Laura Wheatman, newly appointed manager of Wits Rural Facility (WRF), knows when and how to apply creative strategies under adverse conditions. She was part of the small, but competent team that produced the Weekly Mail during the late 80s into the early 90s and successfully transformed the paper into the well-known Mail and Guardian, which she left as chief subeditor in 1995, "in time to see democracy in."
Leaving the paper was a deliberate decision as an opportunity came up to do a masters degree in development planning at the University of the Witwatersrand, covering a broad area of subjects ranging from business to local community development. "It was a real luxury to study full-time as an adult, as one cannot experience all these opportunities as a mature adult when you study and work."
She did her thesis on 'Conflict resolution in development planning' and graduated in 1996. Funded by the Danish Government, facilitated by Danida, she joined the Department of Water Affairs and Forestry (Dwaf), to investigate, develop and implement strategies for community-based natural resource management projects in the Bushbuckridge area.
She was based in Nelspruit but spent many hours, days and years in the communities with traditional healers and community structures, such as the Dwaf initiated Participatory Management Forums, to facilitate appropriate projects. When Dwaf considered her services were no longer needed she did not want to lose the momentum, contacts and relationships that were painstakingly built over the last six to seven years.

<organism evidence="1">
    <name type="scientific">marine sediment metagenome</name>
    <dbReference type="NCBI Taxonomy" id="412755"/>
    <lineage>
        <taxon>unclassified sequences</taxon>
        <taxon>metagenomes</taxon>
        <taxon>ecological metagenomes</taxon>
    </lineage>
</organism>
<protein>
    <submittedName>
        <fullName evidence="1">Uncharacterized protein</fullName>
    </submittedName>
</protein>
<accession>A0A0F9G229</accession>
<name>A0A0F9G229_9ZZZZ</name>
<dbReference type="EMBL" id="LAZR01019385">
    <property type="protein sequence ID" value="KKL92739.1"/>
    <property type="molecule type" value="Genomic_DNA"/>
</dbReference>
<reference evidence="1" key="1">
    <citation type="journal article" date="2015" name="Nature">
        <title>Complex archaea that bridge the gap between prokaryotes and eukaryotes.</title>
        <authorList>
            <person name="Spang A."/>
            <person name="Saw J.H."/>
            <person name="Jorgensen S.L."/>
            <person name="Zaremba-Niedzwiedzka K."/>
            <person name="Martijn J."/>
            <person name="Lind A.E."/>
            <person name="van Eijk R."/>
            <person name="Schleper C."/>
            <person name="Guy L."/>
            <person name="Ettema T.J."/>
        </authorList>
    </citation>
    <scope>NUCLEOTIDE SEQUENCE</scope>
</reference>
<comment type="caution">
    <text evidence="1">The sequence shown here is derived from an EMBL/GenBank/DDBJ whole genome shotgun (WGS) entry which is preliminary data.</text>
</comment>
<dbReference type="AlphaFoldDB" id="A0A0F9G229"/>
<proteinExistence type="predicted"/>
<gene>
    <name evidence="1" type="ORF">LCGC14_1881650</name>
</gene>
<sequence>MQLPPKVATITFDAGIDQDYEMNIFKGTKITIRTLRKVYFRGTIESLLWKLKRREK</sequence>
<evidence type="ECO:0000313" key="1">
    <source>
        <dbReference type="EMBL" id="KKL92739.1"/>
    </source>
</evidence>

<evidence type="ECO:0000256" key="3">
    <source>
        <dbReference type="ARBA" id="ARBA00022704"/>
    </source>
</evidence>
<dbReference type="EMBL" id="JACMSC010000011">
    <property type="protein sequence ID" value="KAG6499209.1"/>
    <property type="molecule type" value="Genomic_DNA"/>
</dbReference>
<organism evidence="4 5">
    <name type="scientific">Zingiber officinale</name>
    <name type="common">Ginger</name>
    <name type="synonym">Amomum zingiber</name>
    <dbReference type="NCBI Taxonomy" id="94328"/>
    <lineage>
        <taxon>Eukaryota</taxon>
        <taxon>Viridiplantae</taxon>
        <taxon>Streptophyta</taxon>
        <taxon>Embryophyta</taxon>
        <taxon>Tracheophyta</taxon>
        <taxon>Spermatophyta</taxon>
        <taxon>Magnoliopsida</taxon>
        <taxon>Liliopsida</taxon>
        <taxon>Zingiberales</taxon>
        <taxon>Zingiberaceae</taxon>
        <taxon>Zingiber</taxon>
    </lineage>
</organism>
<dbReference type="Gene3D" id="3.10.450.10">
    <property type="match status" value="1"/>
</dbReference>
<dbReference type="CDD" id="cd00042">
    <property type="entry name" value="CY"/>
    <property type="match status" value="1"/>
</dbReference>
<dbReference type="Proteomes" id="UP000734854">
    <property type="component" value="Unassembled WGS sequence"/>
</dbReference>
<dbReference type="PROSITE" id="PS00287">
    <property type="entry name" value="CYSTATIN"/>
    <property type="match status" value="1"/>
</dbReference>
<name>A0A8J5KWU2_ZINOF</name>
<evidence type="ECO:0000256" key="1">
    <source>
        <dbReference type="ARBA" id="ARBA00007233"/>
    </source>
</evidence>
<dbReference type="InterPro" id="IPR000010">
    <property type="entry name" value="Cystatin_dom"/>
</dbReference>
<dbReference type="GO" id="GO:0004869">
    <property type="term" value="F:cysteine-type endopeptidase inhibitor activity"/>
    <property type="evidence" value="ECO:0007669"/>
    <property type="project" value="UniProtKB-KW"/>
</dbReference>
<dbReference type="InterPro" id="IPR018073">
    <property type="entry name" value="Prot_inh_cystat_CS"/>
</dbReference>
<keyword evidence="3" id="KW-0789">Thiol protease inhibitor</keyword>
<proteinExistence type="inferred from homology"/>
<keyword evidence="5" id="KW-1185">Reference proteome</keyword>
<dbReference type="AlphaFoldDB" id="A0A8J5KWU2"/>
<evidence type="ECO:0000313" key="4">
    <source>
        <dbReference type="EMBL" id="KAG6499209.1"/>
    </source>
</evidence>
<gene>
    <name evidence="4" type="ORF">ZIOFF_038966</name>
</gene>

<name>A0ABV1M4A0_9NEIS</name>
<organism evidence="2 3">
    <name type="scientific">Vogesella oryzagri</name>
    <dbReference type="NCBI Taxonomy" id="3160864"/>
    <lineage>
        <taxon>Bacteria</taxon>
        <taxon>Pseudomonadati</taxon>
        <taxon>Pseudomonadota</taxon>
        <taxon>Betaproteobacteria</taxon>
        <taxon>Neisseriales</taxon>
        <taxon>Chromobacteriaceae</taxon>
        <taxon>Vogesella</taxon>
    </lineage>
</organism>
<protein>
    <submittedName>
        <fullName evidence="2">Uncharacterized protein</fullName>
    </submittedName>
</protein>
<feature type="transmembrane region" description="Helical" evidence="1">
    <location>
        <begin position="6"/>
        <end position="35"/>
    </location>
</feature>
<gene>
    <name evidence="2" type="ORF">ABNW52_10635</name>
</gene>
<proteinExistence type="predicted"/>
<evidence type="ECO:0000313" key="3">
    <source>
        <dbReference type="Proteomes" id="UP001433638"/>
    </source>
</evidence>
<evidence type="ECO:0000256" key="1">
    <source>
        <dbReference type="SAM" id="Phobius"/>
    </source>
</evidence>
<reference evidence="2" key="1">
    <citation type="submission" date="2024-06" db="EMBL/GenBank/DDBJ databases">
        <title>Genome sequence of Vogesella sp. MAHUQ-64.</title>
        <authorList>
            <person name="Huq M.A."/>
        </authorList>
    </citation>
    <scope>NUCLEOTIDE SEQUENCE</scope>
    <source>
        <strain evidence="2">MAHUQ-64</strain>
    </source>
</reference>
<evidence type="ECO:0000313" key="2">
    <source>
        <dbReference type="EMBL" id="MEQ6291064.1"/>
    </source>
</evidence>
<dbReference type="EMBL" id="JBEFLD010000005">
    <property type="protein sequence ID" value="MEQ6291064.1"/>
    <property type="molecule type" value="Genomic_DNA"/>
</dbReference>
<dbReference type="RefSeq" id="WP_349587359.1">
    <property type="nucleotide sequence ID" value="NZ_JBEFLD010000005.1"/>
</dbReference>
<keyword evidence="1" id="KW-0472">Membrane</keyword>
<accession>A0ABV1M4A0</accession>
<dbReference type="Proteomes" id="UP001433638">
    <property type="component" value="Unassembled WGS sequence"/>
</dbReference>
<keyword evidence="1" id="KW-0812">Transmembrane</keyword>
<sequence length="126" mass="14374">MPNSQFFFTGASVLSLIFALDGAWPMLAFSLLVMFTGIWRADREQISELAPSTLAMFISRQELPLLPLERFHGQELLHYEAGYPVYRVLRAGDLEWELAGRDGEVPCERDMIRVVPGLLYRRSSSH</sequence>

She began writing proposals for funding for some of the projects and secured support from the Small Grants Programme (Gef), implemented by the UNDEP. This was to continue her work with the traditional healers at two communal areas in Thulamahashe and at Salique Forests. The project entails the sustainable use of trees harvested from a forest and from a lowveld site. Unfortunately the grant was linked to the exchange rate, which strengthened at the time and she needed additional funds. She got this from Danida.
She is looking at linking the project with a similar project in Kwazulu Natal. The project is still ongoing. "I do not believe in being territorial about projects and things like this. The more we share, the more we get back," she says. From January to August this year, she completed a manual on the Sustainability of Land Reform through Land Use, Livelihood and Gender Planning for an NGO, Track, that could be used as a training resource.
This can be obtained from Track on 013-7554324. She returned to Johannesburg and when she saw the position at WRF advertised, applied immediately. Development is close to her heart and her rural roots cut deep from her previous work in Bushbuckridge. Laura grew up on a farm in Griqualand East near Lesotho, with Kokstad the closest town.
She has two brothers. Her father died when she was young, with her mother taking care of the family and farm after that. She studied journalism and anthropology at Rhodes University and began her career as a 'wet nose' journalist at the Natal Mercury.
Laura with Claire.